The key research aspects of detecting and predicting epileptic seizures using electroencephalography (EEG) signals are feature extraction and classification. This paper aims to develop a highly effective and accurate algorithm for seizure prediction. Efficient channel selection could be one of the solutions as it can decrease the computational loading significantly. In this research, we present a patient-specific optimization method for EEG channel selection based on permutation entropy (PE) values, employing K nearest neighbors (KNNs) combined with a genetic algorithm (GA) for epileptic seizure prediction. The classifier is the well-known support vector machine (SVM), and the CHB-MIT Scalp EEG Database is used in this research. The classification results from 22 patients using the channels selected to the patient show a high prediction rate (average 92.42%) compared to the SVM testing results with all channels (71.13%). On average, the accuracy, sensitivity, and specificity with selected channels are improved by 10.58%, 23.57%, and 5.56%, respectively. In addition, four patient cases validate over 90% accuracy, sensitivity, and specificity rates with just a few selected channels. The corresponding standard deviations are also smaller than those used by all channels, demonstrating that tailored channels are a robust way to optimize the seizure prediction. Full article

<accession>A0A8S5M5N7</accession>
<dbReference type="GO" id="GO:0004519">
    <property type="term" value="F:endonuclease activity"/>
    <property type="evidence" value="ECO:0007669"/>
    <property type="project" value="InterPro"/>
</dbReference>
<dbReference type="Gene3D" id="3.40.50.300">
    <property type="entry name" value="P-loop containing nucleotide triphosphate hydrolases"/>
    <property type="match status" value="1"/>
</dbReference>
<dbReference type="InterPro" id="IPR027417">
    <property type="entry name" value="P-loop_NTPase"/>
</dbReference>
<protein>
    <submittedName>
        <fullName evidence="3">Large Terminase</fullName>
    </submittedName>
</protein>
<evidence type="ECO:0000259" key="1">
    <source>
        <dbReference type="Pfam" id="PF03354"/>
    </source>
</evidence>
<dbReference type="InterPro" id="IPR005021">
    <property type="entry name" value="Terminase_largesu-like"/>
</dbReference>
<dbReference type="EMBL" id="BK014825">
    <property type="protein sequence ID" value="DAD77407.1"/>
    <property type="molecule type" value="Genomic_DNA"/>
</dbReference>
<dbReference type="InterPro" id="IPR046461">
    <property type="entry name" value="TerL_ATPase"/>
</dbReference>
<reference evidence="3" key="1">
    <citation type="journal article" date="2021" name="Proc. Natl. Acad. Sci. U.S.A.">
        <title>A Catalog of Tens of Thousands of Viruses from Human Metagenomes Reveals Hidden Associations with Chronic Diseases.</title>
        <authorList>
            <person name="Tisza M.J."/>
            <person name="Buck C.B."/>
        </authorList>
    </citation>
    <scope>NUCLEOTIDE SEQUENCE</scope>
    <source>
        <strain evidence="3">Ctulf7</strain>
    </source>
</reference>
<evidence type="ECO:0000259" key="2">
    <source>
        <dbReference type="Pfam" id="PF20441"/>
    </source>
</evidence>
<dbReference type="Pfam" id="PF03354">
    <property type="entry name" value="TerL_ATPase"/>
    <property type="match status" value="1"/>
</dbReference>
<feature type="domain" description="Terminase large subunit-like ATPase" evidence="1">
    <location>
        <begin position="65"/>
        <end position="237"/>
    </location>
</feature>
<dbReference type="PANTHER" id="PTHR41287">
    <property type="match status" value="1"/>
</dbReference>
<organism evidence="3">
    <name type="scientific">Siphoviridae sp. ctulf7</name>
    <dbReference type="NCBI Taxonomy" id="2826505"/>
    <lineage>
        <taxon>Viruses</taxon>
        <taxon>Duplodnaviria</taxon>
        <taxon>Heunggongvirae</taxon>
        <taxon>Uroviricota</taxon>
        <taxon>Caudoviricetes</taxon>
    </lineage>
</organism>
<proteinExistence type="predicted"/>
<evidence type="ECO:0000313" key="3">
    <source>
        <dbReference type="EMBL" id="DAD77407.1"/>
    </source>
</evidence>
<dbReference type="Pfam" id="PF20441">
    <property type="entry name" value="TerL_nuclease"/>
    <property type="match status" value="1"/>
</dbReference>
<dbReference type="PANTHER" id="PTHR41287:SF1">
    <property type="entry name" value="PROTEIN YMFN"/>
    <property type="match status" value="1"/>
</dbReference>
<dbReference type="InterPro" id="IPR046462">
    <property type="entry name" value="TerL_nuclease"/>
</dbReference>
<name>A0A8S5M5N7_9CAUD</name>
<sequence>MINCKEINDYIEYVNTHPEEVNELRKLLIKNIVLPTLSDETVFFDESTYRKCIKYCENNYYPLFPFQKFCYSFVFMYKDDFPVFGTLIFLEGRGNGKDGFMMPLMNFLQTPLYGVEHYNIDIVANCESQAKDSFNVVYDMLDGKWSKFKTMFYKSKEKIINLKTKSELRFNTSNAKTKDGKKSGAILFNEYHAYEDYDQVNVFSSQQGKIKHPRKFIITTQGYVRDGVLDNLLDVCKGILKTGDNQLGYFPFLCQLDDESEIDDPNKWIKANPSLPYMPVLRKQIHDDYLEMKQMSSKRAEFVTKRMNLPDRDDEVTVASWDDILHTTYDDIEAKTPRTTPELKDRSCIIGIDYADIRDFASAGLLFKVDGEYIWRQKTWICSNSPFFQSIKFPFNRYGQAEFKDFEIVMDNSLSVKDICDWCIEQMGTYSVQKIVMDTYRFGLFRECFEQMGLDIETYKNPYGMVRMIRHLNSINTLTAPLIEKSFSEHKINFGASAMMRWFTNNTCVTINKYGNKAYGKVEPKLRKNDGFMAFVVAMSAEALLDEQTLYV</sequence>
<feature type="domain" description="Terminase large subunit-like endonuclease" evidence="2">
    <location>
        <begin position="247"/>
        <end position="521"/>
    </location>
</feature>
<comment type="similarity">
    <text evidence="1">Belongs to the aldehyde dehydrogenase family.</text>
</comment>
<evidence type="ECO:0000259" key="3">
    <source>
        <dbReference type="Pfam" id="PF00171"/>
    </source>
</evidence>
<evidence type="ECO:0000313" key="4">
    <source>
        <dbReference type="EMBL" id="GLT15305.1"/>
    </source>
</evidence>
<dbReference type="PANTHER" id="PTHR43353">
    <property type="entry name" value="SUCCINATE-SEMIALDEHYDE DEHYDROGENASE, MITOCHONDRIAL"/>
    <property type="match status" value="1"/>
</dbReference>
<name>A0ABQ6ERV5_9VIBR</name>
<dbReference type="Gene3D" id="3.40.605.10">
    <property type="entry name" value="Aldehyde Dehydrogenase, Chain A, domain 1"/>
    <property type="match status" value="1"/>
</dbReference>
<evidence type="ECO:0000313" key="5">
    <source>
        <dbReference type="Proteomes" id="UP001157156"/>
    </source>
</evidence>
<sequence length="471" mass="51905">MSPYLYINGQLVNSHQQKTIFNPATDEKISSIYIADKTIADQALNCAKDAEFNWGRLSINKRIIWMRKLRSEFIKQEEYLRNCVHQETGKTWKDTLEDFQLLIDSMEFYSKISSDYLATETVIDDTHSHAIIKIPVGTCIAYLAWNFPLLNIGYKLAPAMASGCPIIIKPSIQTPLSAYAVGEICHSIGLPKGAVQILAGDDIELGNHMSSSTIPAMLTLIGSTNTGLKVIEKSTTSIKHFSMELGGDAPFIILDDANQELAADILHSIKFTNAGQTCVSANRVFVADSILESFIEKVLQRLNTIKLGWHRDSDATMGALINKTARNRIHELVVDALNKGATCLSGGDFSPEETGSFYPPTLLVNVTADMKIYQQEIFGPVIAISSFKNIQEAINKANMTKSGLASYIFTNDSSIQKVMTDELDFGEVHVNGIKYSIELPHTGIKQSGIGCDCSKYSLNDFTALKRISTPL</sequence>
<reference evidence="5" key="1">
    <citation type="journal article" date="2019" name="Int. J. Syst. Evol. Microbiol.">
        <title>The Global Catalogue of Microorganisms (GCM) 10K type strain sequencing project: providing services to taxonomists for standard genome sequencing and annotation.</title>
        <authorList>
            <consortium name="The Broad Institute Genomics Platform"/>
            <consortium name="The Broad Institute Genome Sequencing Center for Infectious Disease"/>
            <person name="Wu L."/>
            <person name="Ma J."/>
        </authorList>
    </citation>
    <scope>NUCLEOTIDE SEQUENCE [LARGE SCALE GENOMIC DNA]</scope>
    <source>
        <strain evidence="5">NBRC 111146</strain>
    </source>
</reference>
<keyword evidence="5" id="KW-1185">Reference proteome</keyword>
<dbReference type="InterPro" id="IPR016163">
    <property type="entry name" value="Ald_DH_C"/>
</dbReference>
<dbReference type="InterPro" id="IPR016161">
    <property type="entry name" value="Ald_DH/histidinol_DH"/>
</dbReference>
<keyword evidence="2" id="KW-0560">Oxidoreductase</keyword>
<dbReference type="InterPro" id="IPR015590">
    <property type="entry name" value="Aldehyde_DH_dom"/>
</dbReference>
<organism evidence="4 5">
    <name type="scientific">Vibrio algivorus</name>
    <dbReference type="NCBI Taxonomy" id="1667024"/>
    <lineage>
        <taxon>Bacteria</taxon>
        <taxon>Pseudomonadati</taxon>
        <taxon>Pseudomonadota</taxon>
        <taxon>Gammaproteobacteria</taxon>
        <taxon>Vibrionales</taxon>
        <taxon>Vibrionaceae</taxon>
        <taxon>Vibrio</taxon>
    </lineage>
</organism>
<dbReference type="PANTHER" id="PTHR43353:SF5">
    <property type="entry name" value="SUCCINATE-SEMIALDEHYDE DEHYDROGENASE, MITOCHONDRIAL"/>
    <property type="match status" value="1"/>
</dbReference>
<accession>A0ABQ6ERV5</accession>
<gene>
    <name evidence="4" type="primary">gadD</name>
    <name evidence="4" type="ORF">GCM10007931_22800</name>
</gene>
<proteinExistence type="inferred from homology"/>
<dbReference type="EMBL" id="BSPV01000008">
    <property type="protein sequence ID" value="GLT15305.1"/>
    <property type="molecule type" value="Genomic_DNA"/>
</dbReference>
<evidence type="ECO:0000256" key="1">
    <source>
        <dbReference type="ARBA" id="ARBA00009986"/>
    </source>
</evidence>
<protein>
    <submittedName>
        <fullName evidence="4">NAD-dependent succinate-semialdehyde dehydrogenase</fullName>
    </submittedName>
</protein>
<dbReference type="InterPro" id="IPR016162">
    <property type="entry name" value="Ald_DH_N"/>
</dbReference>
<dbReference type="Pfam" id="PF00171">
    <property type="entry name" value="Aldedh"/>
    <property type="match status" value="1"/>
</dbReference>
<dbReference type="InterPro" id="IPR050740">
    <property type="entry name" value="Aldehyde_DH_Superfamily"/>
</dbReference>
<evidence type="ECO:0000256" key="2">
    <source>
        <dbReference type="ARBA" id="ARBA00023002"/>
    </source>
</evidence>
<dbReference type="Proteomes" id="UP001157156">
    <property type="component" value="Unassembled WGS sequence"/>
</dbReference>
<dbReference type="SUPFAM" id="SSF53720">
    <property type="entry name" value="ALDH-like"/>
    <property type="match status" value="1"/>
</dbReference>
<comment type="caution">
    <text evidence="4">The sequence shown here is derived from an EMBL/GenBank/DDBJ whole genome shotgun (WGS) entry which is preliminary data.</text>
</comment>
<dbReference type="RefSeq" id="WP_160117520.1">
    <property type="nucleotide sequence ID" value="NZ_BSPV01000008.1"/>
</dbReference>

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19 pages, 1620 KiB  
Article
Silent EEG-Speech Recognition Using Convolutional and Recurrent Neural Network with 85% Accuracy of 9 Words Classification
by Darya Vorontsova, Ivan Menshikov, Aleksandr Zubov, Kirill Orlov, Peter Rikunov, Ekaterina Zvereva, Lev Flitman, Anton Lanikin, Anna Sokolova, Sergey Markov and Alexandra Bernadotte
Sensors 2021, 21(20), 6744; https://doi.org/10.3390/s21206744 - 11 Oct 2021
Cited by 31 | Viewed by 6138
Abstract
In this work, we focus on silent speech recognition in electroencephalography (EEG) data of healthy individuals to advance brain–computer interface (BCI) development to include people with neurodegeneration and movement and communication difficulties in society. Our dataset was recorded from 270 healthy subjects during [...] Read more.